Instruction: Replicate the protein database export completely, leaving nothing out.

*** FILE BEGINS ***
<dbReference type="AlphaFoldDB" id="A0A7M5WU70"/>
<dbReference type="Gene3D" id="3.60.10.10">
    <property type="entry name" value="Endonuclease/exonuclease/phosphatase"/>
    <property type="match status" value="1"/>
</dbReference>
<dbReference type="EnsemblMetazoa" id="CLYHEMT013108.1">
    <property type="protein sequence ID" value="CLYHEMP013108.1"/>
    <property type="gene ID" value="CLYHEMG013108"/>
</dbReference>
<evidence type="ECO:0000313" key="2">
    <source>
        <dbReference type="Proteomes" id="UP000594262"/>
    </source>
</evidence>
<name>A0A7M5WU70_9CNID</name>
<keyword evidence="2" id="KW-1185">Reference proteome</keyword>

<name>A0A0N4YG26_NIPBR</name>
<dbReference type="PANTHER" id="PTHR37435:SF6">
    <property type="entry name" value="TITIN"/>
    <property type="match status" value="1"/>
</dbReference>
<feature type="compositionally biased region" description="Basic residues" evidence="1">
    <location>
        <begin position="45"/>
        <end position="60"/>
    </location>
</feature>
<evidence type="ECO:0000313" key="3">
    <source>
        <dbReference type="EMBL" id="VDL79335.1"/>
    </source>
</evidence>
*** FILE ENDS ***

<dbReference type="AlphaFoldDB" id="A0A7M5WU70"/>
<dbReference type="Gene3D" id="3.60.10.10">
    <property type="entry name" value="Endonuclease/exonuclease/phosphatase"/>
    <property type="match status" value="1"/>
</dbReference>
<dbReference type="EnsemblMetazoa" id="CLYHEMT013108.1">
    <property type="protein sequence ID" value="CLYHEMP013108.1"/>
    <property type="gene ID" value="CLYHEMG013108"/>
</dbReference>
<evidence type="ECO:0000313" key="2">
    <source>
        <dbReference type="Proteomes" id="UP000594262"/>
    </source>
</evidence>
<name>A0A7M5WU70_9CNID</name>
<keyword evidence="2" id="KW-1185">Reference proteome</keyword>

<name>A0A0N4YG26_NIPBR</name>
<dbReference type="PANTHER" id="PTHR37435:SF6">
    <property type="entry name" value="TITIN"/>
    <property type="match status" value="1"/>
</dbReference>
<feature type="compositionally biased region" description="Basic residues" evidence="1">
    <location>
        <begin position="45"/>
        <end position="60"/>
    </location>
</feature>
<evidence type="ECO:0000313" key="3">
    <source>
        <dbReference type="EMBL" id="VDL79335.1"/>
    </source>
</evidence>